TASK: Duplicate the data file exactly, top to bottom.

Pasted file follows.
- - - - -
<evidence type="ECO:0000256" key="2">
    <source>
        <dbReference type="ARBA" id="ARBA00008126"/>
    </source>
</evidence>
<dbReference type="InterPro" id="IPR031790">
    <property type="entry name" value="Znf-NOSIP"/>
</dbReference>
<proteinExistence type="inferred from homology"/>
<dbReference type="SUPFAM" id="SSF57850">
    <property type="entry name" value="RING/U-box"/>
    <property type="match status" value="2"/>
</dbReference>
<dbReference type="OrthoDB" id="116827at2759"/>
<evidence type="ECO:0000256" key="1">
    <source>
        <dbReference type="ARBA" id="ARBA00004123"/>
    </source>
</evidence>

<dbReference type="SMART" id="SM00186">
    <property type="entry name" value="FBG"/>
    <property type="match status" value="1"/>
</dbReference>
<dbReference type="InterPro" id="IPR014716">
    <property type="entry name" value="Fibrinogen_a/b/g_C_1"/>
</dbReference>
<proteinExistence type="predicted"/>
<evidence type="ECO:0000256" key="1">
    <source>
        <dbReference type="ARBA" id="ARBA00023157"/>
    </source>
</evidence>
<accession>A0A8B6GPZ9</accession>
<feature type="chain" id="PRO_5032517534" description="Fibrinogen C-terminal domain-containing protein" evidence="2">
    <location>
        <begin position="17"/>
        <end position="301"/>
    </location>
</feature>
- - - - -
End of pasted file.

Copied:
<evidence type="ECO:0000256" key="2">
    <source>
        <dbReference type="ARBA" id="ARBA00008126"/>
    </source>
</evidence>
<dbReference type="InterPro" id="IPR031790">
    <property type="entry name" value="Znf-NOSIP"/>
</dbReference>
<proteinExistence type="inferred from homology"/>
<dbReference type="SUPFAM" id="SSF57850">
    <property type="entry name" value="RING/U-box"/>
    <property type="match status" value="2"/>
</dbReference>
<dbReference type="OrthoDB" id="116827at2759"/>
<evidence type="ECO:0000256" key="1">
    <source>
        <dbReference type="ARBA" id="ARBA00004123"/>
    </source>
</evidence>

<dbReference type="SMART" id="SM00186">
    <property type="entry name" value="FBG"/>
    <property type="match status" value="1"/>
</dbReference>
<dbReference type="InterPro" id="IPR014716">
    <property type="entry name" value="Fibrinogen_a/b/g_C_1"/>
</dbReference>
<proteinExistence type="predicted"/>
<evidence type="ECO:0000256" key="1">
    <source>
        <dbReference type="ARBA" id="ARBA00023157"/>
    </source>
</evidence>
<accession>A0A8B6GPZ9</accession>
<feature type="chain" id="PRO_5032517534" description="Fibrinogen C-terminal domain-containing protein" evidence="2">
    <location>
        <begin position="17"/>
        <end position="301"/>
    </location>
</feature>